A warrantless search, limited both as to time and place, may be made (1) for instrumentalities of the crime, its fruits, and other evidence which will aid in the apprehension or conviction of the criminal; (2) for articles of contraband the possession of which is unlawful, such as controlled substances or goods known to be stolen; and (3) for weapons which can be used to assault the arresting officer or to effect an escape (People v. Superior Court (Kiefer), supra, 3 Cal.3d 807, 812-813, 91 Cal.Rptr. 729, 478 P.2d 449). Except where there is a basis to search for weapons or probable cause for believing the offender carries evidence, fruits or instrumentalities of the offense, a full body search is impermissible when the arrest will be disposed of by a traffic citation (People v. Superior Court (Simon), supra, 7 Cal.3d 186, 202-203, 101 Cal.Rptr. 837, 496 P.2d 1205). Potential harm to the officer will justify a limited weapons search, but a full booking search may not be conducted on an arrestee who will never be subjected to that process (People v. Longwill (1975) 14 Cal.3d 943, 950, 123 Cal.Rptr. 297, 538 P.2d 753). Because Gener testified he was positive the purse did not hold a weapon, the search here must be justified as a search for fruits which will aid in the conviction of the criminal or for articles of contraband pursuant to either category (1) or (2) above as stated in the Kiefer case, supra.

In addressing this issue, we focus on a fundamental aspect of the Fourth Amendment the reasonableness of this search. It requires no perspicacious intellect to reason the person smoking one marijuana cigarette may well want another and will carry sufficient marijuana to satisfy his appetite of the moment. This fundamental observation, previously made by another court faced with this similar issue, is only common sense. In People v. Soberanes (1979) 97 Cal.App.3d Supp. 21, 159 Cal.Rptr. 155, the appellate department of the superior court said: “We do not think it unreasonable or an undue invasion of personal liberty for one reasonably believed to be in possession of marijuana to be subjected to a search to determine whether the quantity he possesses is less than one ounce or a larger quantity.” (Id. at p. 27, 159 Cal.Rptr. 155.) And, as in Brock's case, in People v. Knutson (1976) 60 Cal.App.3d 856, 131 Cal.Rptr. 846, the court noted that “(f)rom the facts apparent to the officer he had probable cause to believe that Knutson possessed ‘contraband,’ ‘evidence’ of his offense, and the ‘instrumentalities' of its commission. (Citations.)” And “(w)ithout a search there existed a probability that the substance would be disposed of in some manner (citation),” (id. at p. 867, 131 Cal.Rptr. 846). Knowledge of the total quantity of contraband was necessary for the officer to determine whether this was merely a citable offense or something greater. Such knowledge served to aid in the “conviction of the criminal” (People v. Superior Court (Kiefer) supra, 3 Cal.3d 807, 812, 91 Cal.Rptr. 729, 478 P.2d 449). Clearly there was probable cause to believe Brocks possessed more contraband in the pocket in which he had disposed of his roach and clip. The search was reasonable.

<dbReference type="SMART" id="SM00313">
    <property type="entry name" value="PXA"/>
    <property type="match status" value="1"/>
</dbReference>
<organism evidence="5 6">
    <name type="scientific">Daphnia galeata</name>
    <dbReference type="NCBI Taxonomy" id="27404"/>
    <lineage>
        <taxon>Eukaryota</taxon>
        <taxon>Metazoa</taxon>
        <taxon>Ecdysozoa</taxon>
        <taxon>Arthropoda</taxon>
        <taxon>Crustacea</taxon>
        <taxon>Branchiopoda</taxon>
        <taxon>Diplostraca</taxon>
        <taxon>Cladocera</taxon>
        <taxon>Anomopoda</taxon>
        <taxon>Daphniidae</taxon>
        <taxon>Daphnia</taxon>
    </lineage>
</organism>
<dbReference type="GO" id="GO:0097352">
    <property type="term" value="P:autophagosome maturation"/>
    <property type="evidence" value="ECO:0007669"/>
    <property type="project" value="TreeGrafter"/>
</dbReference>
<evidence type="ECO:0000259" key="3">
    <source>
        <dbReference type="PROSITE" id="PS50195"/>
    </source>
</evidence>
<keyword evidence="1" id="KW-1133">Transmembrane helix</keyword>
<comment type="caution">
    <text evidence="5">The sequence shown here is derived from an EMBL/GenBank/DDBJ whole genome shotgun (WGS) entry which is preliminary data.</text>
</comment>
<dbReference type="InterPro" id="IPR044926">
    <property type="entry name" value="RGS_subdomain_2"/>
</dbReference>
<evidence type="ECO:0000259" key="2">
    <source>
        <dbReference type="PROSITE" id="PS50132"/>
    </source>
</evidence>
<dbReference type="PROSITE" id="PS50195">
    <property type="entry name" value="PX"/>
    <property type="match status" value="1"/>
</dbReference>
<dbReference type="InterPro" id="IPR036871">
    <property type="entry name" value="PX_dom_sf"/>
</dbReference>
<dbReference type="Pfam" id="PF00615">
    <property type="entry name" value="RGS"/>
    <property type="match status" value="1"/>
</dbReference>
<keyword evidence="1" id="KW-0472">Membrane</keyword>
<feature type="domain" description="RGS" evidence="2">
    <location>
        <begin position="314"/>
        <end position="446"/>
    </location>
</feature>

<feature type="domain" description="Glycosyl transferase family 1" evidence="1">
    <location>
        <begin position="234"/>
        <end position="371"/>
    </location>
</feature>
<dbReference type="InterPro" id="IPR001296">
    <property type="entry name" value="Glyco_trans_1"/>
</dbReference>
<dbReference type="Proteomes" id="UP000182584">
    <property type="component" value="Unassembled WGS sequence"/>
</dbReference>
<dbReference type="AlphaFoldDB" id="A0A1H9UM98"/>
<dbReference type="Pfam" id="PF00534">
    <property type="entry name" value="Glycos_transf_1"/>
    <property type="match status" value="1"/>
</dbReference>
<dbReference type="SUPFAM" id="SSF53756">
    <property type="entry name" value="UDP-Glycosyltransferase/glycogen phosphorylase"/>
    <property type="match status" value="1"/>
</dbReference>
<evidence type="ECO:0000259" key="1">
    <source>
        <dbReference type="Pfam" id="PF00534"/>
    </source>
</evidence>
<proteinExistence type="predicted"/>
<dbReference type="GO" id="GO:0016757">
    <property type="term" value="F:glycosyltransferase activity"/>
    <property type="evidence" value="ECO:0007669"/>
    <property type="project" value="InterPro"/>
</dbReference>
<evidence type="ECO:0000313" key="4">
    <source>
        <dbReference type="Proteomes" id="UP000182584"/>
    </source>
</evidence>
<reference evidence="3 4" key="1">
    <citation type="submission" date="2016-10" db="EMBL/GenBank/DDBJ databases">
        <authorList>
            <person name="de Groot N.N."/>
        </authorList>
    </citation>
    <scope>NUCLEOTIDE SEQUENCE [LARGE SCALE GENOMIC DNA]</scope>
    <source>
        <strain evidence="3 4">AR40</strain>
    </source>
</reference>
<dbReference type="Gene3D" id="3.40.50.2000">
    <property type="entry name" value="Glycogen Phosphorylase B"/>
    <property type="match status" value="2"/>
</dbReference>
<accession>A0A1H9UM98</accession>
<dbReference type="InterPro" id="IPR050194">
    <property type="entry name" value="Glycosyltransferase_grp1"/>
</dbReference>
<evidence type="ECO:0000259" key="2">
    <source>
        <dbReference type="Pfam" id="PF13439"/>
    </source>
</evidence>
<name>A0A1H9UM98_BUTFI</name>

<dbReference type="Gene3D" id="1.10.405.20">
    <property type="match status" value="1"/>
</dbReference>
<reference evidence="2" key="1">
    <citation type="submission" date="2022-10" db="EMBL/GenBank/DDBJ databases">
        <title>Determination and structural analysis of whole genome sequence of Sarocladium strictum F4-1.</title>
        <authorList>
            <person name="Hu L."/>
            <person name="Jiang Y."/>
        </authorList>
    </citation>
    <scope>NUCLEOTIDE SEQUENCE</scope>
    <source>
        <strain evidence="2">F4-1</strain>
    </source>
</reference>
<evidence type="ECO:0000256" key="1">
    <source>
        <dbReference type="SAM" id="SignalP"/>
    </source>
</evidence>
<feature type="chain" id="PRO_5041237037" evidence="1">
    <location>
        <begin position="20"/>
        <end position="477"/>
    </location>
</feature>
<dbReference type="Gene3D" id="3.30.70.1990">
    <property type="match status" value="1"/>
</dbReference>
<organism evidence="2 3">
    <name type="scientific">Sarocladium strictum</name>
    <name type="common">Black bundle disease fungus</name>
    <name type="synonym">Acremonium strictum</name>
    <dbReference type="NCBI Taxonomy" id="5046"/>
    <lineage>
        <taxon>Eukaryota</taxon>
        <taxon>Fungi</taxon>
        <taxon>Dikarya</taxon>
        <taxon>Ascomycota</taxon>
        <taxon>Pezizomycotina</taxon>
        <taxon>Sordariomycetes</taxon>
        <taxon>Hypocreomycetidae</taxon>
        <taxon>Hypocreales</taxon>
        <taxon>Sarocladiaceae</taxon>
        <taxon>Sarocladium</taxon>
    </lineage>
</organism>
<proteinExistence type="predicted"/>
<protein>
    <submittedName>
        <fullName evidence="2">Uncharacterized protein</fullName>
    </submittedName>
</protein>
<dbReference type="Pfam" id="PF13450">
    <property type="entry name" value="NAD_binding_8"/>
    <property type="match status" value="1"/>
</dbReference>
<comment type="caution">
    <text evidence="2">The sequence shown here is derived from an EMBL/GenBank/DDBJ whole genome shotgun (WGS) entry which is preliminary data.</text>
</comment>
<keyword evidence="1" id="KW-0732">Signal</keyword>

The fact here that the officers conducted a search of Brocks' person and obtained from him a purse which then came into the exclusive control of the officer does not alter our decision. In cases of arrests for most forms of offenses, search of the person incident to a lawful arrest, limited in intensity and scope, is reasonable (Chimel v. California (1969) 395 U.S. 752, 763, 89 S.Ct. 2034, 2040, 23 L.Ed.2d 685; and see People v. Brisendine (1975) 13 Cal.3d 528, 538-539, 119 Cal.Rptr. 315, 531 P.2d 1099).